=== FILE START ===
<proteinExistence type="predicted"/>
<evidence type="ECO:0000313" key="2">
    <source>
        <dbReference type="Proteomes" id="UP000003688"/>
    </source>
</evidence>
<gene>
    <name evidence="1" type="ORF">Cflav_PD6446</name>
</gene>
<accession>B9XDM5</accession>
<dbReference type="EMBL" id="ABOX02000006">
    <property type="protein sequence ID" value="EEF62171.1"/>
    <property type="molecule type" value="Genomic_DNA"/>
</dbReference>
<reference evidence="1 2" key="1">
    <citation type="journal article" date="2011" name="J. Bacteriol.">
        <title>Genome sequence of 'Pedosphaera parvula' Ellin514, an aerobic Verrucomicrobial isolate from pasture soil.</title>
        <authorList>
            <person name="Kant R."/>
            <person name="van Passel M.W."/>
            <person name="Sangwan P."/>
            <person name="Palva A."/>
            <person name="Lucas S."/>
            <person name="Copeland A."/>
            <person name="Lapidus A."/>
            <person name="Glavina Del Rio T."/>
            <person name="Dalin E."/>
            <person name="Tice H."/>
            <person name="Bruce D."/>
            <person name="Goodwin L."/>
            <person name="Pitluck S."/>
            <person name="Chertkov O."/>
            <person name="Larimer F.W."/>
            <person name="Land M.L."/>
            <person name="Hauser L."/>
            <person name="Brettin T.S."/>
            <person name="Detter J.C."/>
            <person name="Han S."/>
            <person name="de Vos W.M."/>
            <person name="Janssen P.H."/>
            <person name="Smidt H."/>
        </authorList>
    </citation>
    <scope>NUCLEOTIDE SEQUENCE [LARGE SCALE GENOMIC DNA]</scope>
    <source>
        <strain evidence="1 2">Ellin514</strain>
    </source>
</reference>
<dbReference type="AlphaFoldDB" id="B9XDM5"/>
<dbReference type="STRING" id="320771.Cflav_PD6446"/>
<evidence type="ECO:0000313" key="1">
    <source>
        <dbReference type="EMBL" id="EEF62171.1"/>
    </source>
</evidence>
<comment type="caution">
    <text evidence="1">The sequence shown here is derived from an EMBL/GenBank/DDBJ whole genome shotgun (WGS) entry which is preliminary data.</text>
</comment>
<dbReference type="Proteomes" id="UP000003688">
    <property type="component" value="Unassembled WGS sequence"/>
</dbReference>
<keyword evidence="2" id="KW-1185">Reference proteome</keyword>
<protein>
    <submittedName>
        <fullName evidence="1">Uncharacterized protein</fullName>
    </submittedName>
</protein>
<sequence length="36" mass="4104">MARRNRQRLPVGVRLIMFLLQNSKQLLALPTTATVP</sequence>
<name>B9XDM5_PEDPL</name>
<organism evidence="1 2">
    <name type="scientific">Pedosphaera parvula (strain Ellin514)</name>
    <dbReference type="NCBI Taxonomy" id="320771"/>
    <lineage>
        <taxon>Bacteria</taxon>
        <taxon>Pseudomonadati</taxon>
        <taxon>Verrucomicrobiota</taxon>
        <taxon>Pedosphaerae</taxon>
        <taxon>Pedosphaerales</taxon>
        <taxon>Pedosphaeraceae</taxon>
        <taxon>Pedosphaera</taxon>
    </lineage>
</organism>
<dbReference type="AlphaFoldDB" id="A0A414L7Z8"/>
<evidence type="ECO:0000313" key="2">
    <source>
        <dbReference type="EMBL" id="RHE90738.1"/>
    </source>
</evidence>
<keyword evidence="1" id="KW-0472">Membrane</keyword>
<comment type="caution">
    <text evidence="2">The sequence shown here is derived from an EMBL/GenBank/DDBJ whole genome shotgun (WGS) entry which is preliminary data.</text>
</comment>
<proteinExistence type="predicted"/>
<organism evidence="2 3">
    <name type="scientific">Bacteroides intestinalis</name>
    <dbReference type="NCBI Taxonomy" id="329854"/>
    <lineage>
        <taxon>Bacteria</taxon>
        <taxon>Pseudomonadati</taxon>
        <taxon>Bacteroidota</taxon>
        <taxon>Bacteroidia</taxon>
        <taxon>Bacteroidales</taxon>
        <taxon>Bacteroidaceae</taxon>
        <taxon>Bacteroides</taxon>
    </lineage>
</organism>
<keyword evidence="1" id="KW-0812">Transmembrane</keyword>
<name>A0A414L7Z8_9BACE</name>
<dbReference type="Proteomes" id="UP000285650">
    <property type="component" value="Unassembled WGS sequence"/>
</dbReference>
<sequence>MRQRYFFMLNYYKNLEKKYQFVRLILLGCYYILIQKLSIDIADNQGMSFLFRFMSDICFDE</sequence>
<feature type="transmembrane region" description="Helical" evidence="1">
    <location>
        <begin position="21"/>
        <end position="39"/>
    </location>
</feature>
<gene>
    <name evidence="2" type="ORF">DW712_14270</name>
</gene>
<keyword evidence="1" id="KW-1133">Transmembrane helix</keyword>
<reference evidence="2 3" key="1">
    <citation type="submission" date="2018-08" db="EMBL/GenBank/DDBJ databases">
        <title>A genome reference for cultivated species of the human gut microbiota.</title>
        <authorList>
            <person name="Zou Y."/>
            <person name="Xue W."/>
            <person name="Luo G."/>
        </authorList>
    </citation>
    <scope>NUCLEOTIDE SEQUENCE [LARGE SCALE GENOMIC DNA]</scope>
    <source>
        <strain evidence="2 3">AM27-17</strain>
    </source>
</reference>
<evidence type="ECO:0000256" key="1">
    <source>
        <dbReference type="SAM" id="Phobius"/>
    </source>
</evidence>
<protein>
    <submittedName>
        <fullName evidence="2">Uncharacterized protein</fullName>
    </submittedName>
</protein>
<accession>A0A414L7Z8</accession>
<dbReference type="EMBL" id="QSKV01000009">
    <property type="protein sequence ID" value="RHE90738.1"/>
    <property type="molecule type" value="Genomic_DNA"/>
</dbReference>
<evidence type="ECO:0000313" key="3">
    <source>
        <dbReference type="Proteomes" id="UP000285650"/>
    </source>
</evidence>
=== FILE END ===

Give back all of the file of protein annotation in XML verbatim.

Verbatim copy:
<proteinExistence type="predicted"/>
<evidence type="ECO:0000313" key="2">
    <source>
        <dbReference type="Proteomes" id="UP000003688"/>
    </source>
</evidence>
<gene>
    <name evidence="1" type="ORF">Cflav_PD6446</name>
</gene>
<accession>B9XDM5</accession>
<dbReference type="EMBL" id="ABOX02000006">
    <property type="protein sequence ID" value="EEF62171.1"/>
    <property type="molecule type" value="Genomic_DNA"/>
</dbReference>
<reference evidence="1 2" key="1">
    <citation type="journal article" date="2011" name="J. Bacteriol.">
        <title>Genome sequence of 'Pedosphaera parvula' Ellin514, an aerobic Verrucomicrobial isolate from pasture soil.</title>
        <authorList>
            <person name="Kant R."/>
            <person name="van Passel M.W."/>
            <person name="Sangwan P."/>
            <person name="Palva A."/>
            <person name="Lucas S."/>
            <person name="Copeland A."/>
            <person name="Lapidus A."/>
            <person name="Glavina Del Rio T."/>
            <person name="Dalin E."/>
            <person name="Tice H."/>
            <person name="Bruce D."/>
            <person name="Goodwin L."/>
            <person name="Pitluck S."/>
            <person name="Chertkov O."/>
            <person name="Larimer F.W."/>
            <person name="Land M.L."/>
            <person name="Hauser L."/>
            <person name="Brettin T.S."/>
            <person name="Detter J.C."/>
            <person name="Han S."/>
            <person name="de Vos W.M."/>
            <person name="Janssen P.H."/>
            <person name="Smidt H."/>
        </authorList>
    </citation>
    <scope>NUCLEOTIDE SEQUENCE [LARGE SCALE GENOMIC DNA]</scope>
    <source>
        <strain evidence="1 2">Ellin514</strain>
    </source>
</reference>
<dbReference type="AlphaFoldDB" id="B9XDM5"/>
<dbReference type="STRING" id="320771.Cflav_PD6446"/>
<evidence type="ECO:0000313" key="1">
    <source>
        <dbReference type="EMBL" id="EEF62171.1"/>
    </source>
</evidence>
<comment type="caution">
    <text evidence="1">The sequence shown here is derived from an EMBL/GenBank/DDBJ whole genome shotgun (WGS) entry which is preliminary data.</text>
</comment>
<dbReference type="Proteomes" id="UP000003688">
    <property type="component" value="Unassembled WGS sequence"/>
</dbReference>
<keyword evidence="2" id="KW-1185">Reference proteome</keyword>
<protein>
    <submittedName>
        <fullName evidence="1">Uncharacterized protein</fullName>
    </submittedName>
</protein>
<sequence length="36" mass="4104">MARRNRQRLPVGVRLIMFLLQNSKQLLALPTTATVP</sequence>
<name>B9XDM5_PEDPL</name>
<organism evidence="1 2">
    <name type="scientific">Pedosphaera parvula (strain Ellin514)</name>
    <dbReference type="NCBI Taxonomy" id="320771"/>
    <lineage>
        <taxon>Bacteria</taxon>
        <taxon>Pseudomonadati</taxon>
        <taxon>Verrucomicrobiota</taxon>
        <taxon>Pedosphaerae</taxon>
        <taxon>Pedosphaerales</taxon>
        <taxon>Pedosphaeraceae</taxon>
        <taxon>Pedosphaera</taxon>
    </lineage>
</organism>
<dbReference type="AlphaFoldDB" id="A0A414L7Z8"/>
<evidence type="ECO:0000313" key="2">
    <source>
        <dbReference type="EMBL" id="RHE90738.1"/>
    </source>
</evidence>
<keyword evidence="1" id="KW-0472">Membrane</keyword>
<comment type="caution">
    <text evidence="2">The sequence shown here is derived from an EMBL/GenBank/DDBJ whole genome shotgun (WGS) entry which is preliminary data.</text>
</comment>
<proteinExistence type="predicted"/>
<organism evidence="2 3">
    <name type="scientific">Bacteroides intestinalis</name>
    <dbReference type="NCBI Taxonomy" id="329854"/>
    <lineage>
        <taxon>Bacteria</taxon>
        <taxon>Pseudomonadati</taxon>
        <taxon>Bacteroidota</taxon>
        <taxon>Bacteroidia</taxon>
        <taxon>Bacteroidales</taxon>
        <taxon>Bacteroidaceae</taxon>
        <taxon>Bacteroides</taxon>
    </lineage>
</organism>
<keyword evidence="1" id="KW-0812">Transmembrane</keyword>
<name>A0A414L7Z8_9BACE</name>
<dbReference type="Proteomes" id="UP000285650">
    <property type="component" value="Unassembled WGS sequence"/>
</dbReference>
<sequence>MRQRYFFMLNYYKNLEKKYQFVRLILLGCYYILIQKLSIDIADNQGMSFLFRFMSDICFDE</sequence>
<feature type="transmembrane region" description="Helical" evidence="1">
    <location>
        <begin position="21"/>
        <end position="39"/>
    </location>
</feature>
<gene>
    <name evidence="2" type="ORF">DW712_14270</name>
</gene>
<keyword evidence="1" id="KW-1133">Transmembrane helix</keyword>
<reference evidence="2 3" key="1">
    <citation type="submission" date="2018-08" db="EMBL/GenBank/DDBJ databases">
        <title>A genome reference for cultivated species of the human gut microbiota.</title>
        <authorList>
            <person name="Zou Y."/>
            <person name="Xue W."/>
            <person name="Luo G."/>
        </authorList>
    </citation>
    <scope>NUCLEOTIDE SEQUENCE [LARGE SCALE GENOMIC DNA]</scope>
    <source>
        <strain evidence="2 3">AM27-17</strain>
    </source>
</reference>
<evidence type="ECO:0000256" key="1">
    <source>
        <dbReference type="SAM" id="Phobius"/>
    </source>
</evidence>
<protein>
    <submittedName>
        <fullName evidence="2">Uncharacterized protein</fullName>
    </submittedName>
</protein>
<accession>A0A414L7Z8</accession>
<dbReference type="EMBL" id="QSKV01000009">
    <property type="protein sequence ID" value="RHE90738.1"/>
    <property type="molecule type" value="Genomic_DNA"/>
</dbReference>
<evidence type="ECO:0000313" key="3">
    <source>
        <dbReference type="Proteomes" id="UP000285650"/>
    </source>
</evidence>